Once a small fishing village, Corralejo has now grown into a lively colourful town and one of the most popular resorts on the island. The original charm and atmosphere has managed to be sustained, with white sandy, family friendly beaches in the town. Most of the shops, bars and restaurants are along the Corralejo main street which leads down through the music square and on to the harbour.
The dunes, which are a protected nature reserve, lie just beyond the town and are a mixture of textile and naturist. The dunes spread for miles along the east coast and this is what makes Corralejo such a popular resort.
Corralejo caters for all ages and there's a wide variety of things to do, from watersports, tennis, Glass bottom boat trips, Ferry trips to Lanzarote and Los Lobos, Jeep Safaris, Island tours, Mountain biking and Motorbike tours to name but a few.
The village of La Oliva was the political centre of Fuerteventura from the early 17th to mid-19th century, and you can still see some of the buildings standing today. La Oliva is now home to the local district town hall.
Directly in the centre of town is the main church. This pretty little church has a square bell tower visible for miles around. The grandest part of town and the main tourist attraction has to be the Casa de los Coroneles, or house of colonels. This was where the military governors of the islands used to reside and is now used mainly for many wonderful exhibitions.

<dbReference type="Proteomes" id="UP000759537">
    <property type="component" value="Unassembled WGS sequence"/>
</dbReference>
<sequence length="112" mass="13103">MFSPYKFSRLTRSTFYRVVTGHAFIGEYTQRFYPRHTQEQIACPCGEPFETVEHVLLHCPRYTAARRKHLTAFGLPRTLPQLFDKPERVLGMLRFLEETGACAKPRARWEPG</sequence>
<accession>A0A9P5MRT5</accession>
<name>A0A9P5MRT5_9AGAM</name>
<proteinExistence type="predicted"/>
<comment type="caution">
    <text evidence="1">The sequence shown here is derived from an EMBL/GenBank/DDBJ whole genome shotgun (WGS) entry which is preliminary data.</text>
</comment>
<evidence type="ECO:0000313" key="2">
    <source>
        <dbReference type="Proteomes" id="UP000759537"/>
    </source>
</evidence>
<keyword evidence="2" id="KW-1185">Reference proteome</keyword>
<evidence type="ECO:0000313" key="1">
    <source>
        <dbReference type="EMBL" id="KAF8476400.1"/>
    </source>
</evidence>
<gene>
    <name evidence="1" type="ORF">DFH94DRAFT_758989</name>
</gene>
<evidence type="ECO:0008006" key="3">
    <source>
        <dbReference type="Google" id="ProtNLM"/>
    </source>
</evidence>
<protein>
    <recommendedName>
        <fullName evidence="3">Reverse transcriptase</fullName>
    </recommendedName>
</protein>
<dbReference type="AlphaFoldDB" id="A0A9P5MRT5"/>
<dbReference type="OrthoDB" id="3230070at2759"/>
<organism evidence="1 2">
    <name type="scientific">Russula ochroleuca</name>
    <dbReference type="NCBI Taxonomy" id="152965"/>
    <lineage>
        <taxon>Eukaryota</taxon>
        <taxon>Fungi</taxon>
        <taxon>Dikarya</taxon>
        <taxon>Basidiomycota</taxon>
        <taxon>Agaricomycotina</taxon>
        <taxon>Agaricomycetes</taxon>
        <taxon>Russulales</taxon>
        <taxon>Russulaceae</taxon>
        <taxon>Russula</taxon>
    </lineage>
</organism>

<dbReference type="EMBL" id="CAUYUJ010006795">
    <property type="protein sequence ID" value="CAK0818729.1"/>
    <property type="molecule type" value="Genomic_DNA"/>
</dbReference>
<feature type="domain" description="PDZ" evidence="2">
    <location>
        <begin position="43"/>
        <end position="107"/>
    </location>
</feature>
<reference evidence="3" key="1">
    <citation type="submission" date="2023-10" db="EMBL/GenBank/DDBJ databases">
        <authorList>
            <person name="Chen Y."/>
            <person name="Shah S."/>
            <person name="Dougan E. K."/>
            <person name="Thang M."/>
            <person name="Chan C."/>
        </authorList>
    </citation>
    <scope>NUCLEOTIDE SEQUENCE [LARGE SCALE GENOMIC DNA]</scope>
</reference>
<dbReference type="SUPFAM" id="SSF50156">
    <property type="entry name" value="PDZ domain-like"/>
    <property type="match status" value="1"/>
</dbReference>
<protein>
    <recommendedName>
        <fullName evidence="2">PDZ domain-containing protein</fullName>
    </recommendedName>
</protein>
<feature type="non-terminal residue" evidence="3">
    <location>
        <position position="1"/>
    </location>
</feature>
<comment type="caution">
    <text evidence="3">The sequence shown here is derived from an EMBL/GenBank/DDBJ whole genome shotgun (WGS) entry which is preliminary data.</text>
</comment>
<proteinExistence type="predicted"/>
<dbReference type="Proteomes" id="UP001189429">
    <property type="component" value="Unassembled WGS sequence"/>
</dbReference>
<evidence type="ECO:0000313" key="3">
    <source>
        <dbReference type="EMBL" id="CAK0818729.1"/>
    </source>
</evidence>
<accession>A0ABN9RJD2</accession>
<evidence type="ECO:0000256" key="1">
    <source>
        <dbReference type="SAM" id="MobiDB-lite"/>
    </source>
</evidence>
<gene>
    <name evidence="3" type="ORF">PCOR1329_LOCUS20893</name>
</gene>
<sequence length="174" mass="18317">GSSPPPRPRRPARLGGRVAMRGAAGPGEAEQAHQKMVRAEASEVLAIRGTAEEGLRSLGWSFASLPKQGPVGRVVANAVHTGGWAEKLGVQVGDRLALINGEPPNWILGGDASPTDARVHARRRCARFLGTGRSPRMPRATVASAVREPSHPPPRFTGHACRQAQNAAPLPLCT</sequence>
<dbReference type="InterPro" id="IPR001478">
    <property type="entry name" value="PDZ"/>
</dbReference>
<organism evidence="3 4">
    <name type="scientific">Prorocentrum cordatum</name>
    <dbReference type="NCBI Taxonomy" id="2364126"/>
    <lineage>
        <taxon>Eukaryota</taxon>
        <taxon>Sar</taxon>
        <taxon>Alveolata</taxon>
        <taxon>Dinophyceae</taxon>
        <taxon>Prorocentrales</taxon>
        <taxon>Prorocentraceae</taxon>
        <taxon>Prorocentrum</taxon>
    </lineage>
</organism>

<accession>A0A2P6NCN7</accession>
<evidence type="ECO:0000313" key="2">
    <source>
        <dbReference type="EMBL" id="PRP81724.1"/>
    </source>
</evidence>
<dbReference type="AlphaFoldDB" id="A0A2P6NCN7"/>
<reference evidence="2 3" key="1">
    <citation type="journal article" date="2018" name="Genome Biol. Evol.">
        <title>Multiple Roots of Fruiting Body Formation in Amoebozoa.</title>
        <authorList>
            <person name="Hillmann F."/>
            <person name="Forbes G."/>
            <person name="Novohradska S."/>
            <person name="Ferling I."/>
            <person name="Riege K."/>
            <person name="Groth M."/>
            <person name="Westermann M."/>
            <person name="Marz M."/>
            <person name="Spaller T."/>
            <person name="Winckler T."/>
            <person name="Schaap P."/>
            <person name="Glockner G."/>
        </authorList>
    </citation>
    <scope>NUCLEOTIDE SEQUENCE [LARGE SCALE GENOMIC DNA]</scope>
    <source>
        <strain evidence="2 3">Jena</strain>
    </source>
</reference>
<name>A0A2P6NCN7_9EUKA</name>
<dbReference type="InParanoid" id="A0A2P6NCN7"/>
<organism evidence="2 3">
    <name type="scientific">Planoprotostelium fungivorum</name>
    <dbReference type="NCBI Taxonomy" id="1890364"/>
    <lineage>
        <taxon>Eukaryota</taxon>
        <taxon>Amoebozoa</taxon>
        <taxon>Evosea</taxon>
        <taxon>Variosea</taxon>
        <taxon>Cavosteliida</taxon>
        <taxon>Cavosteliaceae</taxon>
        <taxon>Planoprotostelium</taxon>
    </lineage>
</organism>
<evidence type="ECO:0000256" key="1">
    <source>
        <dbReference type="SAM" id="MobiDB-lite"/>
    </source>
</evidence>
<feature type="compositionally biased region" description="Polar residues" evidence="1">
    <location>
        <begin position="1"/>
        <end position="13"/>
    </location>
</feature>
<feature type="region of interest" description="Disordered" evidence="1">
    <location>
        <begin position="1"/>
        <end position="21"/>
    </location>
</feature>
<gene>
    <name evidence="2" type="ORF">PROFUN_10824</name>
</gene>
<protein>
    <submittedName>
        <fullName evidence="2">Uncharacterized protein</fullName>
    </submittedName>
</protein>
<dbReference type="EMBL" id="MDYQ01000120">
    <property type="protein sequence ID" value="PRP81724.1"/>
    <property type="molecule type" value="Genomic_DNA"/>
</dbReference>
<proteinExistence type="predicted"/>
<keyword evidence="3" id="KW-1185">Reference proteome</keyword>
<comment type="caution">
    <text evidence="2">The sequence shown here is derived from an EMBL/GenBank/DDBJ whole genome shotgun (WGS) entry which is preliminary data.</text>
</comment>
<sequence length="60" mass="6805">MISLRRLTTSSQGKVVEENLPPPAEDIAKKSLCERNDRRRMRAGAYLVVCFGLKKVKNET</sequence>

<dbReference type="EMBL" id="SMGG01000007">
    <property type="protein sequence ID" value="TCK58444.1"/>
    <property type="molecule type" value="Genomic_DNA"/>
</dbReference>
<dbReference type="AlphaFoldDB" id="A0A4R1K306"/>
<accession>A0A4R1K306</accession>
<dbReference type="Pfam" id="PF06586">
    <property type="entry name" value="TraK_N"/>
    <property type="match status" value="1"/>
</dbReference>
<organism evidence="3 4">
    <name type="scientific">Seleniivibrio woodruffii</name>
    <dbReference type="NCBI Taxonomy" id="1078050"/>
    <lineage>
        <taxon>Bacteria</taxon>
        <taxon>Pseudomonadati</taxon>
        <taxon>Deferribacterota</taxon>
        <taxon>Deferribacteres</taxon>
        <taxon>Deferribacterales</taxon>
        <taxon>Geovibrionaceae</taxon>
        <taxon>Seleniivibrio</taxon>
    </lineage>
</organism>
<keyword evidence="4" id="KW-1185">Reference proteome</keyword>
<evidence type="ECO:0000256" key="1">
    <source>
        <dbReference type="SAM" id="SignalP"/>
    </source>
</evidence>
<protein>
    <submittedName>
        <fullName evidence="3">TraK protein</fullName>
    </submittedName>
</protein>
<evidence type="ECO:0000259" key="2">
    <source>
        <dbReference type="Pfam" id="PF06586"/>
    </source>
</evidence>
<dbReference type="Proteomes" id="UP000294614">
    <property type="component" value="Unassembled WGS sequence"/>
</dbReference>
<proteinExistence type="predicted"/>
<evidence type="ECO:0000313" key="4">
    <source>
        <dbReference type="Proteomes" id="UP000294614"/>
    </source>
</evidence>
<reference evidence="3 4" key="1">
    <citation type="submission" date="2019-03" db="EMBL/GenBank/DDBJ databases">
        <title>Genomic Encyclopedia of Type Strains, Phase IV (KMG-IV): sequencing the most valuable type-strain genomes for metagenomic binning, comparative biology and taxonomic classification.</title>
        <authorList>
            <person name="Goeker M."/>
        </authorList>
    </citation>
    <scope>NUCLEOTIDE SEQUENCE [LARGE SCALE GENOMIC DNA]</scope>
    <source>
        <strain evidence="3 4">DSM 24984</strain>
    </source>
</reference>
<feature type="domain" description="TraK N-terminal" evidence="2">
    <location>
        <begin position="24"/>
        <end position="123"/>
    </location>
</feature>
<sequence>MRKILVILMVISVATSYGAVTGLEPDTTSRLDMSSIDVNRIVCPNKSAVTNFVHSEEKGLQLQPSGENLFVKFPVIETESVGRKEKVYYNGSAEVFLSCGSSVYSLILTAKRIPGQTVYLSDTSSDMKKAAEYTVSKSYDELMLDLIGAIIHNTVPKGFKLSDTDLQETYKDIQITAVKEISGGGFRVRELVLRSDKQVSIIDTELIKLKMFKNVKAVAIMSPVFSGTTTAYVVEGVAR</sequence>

Located just between the church and the Casa de los Coroneles, is the 'Casa Mane' art centre. Here you can visit the exhibition halls that house work from well know Canarian artists. The population of La Oliva is around 10,000 people with an area of approx. 356
One of the best preserved villages on the Island and Just a short drive
from Corralejo is this quaint Canarian village which is a great place
to relax away from the hussle and bustle of busy resorts,. Its elevated
position between Corralejo and La Oliva, means it has great views of the
beaches, ocean and Lanzarote.
There are two well kept windmills in the area which are well worth a visit, along with the local agricultural museum. The Cueva Villaverde, a cave formed by volcanic gases and lava measuring 190m long. Guided tours provide a fascinating look under Fuerteventura's volcanic Skin.
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||Fuerteventura is the second largest island of the Canary Islands and is located about 120 kilometers west of the Moroccan coast in the Atlantic Ocean. After about 4 hours flight-time from the UK, you arrive at the airport Fuerteventura near the island's capital Puerto del Rosario. Fuerteventura is the most easterly of the Canary Islands and enjoys fantastic dry weather due to being sheltered by Lanzarote in the north. The Dunes of Corralejo are world famous and breathtaking to see. Fuerteventura also boasts some of the best fish restaurants in the Canaries teamed with an ambiance unparelleled elsewhere. Entertainment is fairly unintimadating, and it has avoided creating some of the noisy holiday resorts found on other Canary Islands. Also well known as a destination for water based sporting activities which is great for the more active to participate in, for the less active to watch and be entertained.